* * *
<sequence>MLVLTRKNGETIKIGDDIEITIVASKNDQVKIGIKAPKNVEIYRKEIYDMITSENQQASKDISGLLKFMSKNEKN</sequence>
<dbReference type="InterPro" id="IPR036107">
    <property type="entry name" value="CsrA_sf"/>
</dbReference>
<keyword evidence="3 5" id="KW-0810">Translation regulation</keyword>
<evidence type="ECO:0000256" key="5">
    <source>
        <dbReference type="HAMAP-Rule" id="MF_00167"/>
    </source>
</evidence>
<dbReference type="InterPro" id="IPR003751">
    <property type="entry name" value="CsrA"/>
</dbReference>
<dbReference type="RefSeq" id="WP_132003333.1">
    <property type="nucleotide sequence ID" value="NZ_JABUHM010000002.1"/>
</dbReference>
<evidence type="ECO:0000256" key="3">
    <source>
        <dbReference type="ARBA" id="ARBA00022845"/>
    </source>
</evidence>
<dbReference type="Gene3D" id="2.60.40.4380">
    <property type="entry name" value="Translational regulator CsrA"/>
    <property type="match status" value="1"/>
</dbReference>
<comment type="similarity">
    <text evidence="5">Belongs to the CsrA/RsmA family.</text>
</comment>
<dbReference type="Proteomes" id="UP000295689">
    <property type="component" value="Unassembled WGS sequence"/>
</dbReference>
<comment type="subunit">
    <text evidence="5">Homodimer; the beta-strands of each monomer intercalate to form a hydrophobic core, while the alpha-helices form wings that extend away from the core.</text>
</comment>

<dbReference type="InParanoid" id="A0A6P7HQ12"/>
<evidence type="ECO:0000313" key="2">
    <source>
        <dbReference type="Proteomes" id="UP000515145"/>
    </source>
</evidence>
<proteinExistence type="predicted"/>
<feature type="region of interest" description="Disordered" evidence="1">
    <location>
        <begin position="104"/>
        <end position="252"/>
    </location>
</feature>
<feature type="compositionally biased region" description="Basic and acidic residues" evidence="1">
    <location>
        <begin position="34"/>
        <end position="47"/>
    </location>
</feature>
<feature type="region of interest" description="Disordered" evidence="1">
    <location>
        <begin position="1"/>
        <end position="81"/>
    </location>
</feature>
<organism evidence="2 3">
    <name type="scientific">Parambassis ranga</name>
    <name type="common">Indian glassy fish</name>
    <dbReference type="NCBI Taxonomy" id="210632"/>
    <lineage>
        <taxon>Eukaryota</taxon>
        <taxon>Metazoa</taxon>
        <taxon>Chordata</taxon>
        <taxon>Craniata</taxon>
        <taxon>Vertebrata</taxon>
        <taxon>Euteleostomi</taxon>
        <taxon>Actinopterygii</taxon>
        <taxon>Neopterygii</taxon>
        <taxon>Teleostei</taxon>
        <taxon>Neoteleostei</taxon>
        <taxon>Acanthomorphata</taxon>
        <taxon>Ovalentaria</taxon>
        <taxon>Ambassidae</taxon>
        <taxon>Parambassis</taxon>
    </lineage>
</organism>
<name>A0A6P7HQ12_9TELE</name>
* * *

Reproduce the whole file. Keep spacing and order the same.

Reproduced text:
<sequence>MLVLTRKNGETIKIGDDIEITIVASKNDQVKIGIKAPKNVEIYRKEIYDMITSENQQASKDISGLLKFMSKNEKN</sequence>
<dbReference type="InterPro" id="IPR036107">
    <property type="entry name" value="CsrA_sf"/>
</dbReference>
<keyword evidence="3 5" id="KW-0810">Translation regulation</keyword>
<evidence type="ECO:0000256" key="5">
    <source>
        <dbReference type="HAMAP-Rule" id="MF_00167"/>
    </source>
</evidence>
<dbReference type="InterPro" id="IPR003751">
    <property type="entry name" value="CsrA"/>
</dbReference>
<dbReference type="RefSeq" id="WP_132003333.1">
    <property type="nucleotide sequence ID" value="NZ_JABUHM010000002.1"/>
</dbReference>
<evidence type="ECO:0000256" key="3">
    <source>
        <dbReference type="ARBA" id="ARBA00022845"/>
    </source>
</evidence>
<dbReference type="Gene3D" id="2.60.40.4380">
    <property type="entry name" value="Translational regulator CsrA"/>
    <property type="match status" value="1"/>
</dbReference>
<comment type="similarity">
    <text evidence="5">Belongs to the CsrA/RsmA family.</text>
</comment>
<dbReference type="Proteomes" id="UP000295689">
    <property type="component" value="Unassembled WGS sequence"/>
</dbReference>
<comment type="subunit">
    <text evidence="5">Homodimer; the beta-strands of each monomer intercalate to form a hydrophobic core, while the alpha-helices form wings that extend away from the core.</text>
</comment>

<dbReference type="InParanoid" id="A0A6P7HQ12"/>
<evidence type="ECO:0000313" key="2">
    <source>
        <dbReference type="Proteomes" id="UP000515145"/>
    </source>
</evidence>
<proteinExistence type="predicted"/>
<feature type="region of interest" description="Disordered" evidence="1">
    <location>
        <begin position="104"/>
        <end position="252"/>
    </location>
</feature>
<feature type="compositionally biased region" description="Basic and acidic residues" evidence="1">
    <location>
        <begin position="34"/>
        <end position="47"/>
    </location>
</feature>
<feature type="region of interest" description="Disordered" evidence="1">
    <location>
        <begin position="1"/>
        <end position="81"/>
    </location>
</feature>
<organism evidence="2 3">
    <name type="scientific">Parambassis ranga</name>
    <name type="common">Indian glassy fish</name>
    <dbReference type="NCBI Taxonomy" id="210632"/>
    <lineage>
        <taxon>Eukaryota</taxon>
        <taxon>Metazoa</taxon>
        <taxon>Chordata</taxon>
        <taxon>Craniata</taxon>
        <taxon>Vertebrata</taxon>
        <taxon>Euteleostomi</taxon>
        <taxon>Actinopterygii</taxon>
        <taxon>Neopterygii</taxon>
        <taxon>Teleostei</taxon>
        <taxon>Neoteleostei</taxon>
        <taxon>Acanthomorphata</taxon>
        <taxon>Ovalentaria</taxon>
        <taxon>Ambassidae</taxon>
        <taxon>Parambassis</taxon>
    </lineage>
</organism>
<name>A0A6P7HQ12_9TELE</name>